New research out of Australia’s Monash University suggests that the eating habits of grandparents impacts the eating habits of their grandchildren more than do the eating habits of the kids’ parents.
As reported on the university’s website, a team led by Emeritus Professor Mark Wahlqvist of the Department of Epidemiology and Preventative Medicine and the Monash Asia Institute used national survey data on health and nutrition of more than 2,400 students aged 6 to 13 and of nearly 1,800 elderly people. The study, which used data from Taiwan, also involved the National Health Research Institutes of Taiwan.
According to Professor Wahlqvist, “the groups of children who scored highest on dietary quality showed a correlation with high dietary scores among their respective elders.” This finding did not change even when the team controlled for other factors that can influence the quality of the children’s diets such as household income, the amount of time that the children spent watching TV, or their parents’ educational levels.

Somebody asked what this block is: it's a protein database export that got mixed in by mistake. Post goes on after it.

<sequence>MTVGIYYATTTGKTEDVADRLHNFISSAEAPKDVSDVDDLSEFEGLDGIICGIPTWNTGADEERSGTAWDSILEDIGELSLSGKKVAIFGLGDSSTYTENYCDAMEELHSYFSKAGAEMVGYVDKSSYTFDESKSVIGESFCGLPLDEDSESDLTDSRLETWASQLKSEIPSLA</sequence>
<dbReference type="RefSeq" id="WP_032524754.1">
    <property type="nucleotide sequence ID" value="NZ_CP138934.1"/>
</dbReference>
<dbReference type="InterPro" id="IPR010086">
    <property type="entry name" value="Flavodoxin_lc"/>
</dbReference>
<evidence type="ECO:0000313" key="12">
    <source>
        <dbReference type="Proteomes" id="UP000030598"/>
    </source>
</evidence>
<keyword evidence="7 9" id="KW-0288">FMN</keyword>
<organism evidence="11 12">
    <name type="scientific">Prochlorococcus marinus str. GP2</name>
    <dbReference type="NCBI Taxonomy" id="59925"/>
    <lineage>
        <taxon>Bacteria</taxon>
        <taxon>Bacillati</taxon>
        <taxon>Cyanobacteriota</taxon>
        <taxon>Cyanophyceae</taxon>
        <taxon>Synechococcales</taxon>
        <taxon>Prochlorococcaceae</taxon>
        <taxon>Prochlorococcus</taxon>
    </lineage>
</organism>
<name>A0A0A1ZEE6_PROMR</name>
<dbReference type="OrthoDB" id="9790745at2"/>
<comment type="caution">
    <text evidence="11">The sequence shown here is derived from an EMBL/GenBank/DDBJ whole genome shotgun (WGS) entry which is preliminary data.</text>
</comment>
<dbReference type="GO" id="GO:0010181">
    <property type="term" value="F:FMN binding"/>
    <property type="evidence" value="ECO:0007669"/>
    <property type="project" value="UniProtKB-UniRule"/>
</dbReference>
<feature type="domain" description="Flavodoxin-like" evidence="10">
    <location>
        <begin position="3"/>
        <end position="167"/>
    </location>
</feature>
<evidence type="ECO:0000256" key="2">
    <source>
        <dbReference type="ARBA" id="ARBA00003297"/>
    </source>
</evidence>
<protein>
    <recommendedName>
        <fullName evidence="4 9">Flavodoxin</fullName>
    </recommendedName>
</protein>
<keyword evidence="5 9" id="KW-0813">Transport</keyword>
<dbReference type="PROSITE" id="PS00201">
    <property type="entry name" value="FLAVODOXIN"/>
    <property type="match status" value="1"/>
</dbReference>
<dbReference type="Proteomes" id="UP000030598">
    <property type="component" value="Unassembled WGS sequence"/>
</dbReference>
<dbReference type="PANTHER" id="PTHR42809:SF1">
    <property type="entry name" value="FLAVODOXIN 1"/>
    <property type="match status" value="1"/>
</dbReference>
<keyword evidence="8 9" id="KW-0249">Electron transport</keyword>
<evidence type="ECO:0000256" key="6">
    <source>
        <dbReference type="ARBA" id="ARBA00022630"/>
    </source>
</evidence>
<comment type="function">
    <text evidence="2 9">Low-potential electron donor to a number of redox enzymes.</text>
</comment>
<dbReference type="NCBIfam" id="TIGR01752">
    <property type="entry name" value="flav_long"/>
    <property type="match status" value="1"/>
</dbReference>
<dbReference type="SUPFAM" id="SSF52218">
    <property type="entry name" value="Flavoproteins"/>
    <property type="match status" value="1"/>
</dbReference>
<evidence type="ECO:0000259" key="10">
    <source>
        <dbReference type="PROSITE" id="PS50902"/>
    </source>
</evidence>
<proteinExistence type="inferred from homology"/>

In explaining why the grandparents appear to have more influence over the children’s diets than to the children’s parents, Dr. Wahlqvist remarked “it is likely that the grandparent generation is transmitting what the cultural group has acquired over several generations.”
The results have important public health implications given the links between diet, obesity and longevity. “Our findings suggest that a decline in nutritional capacity in communities, represented by intergenerational transfer of food patterns, may place community health at risk.” Dr. Wahlqvist suggested that interventions regarding healthy eating habits in one generation could also benefit other generations.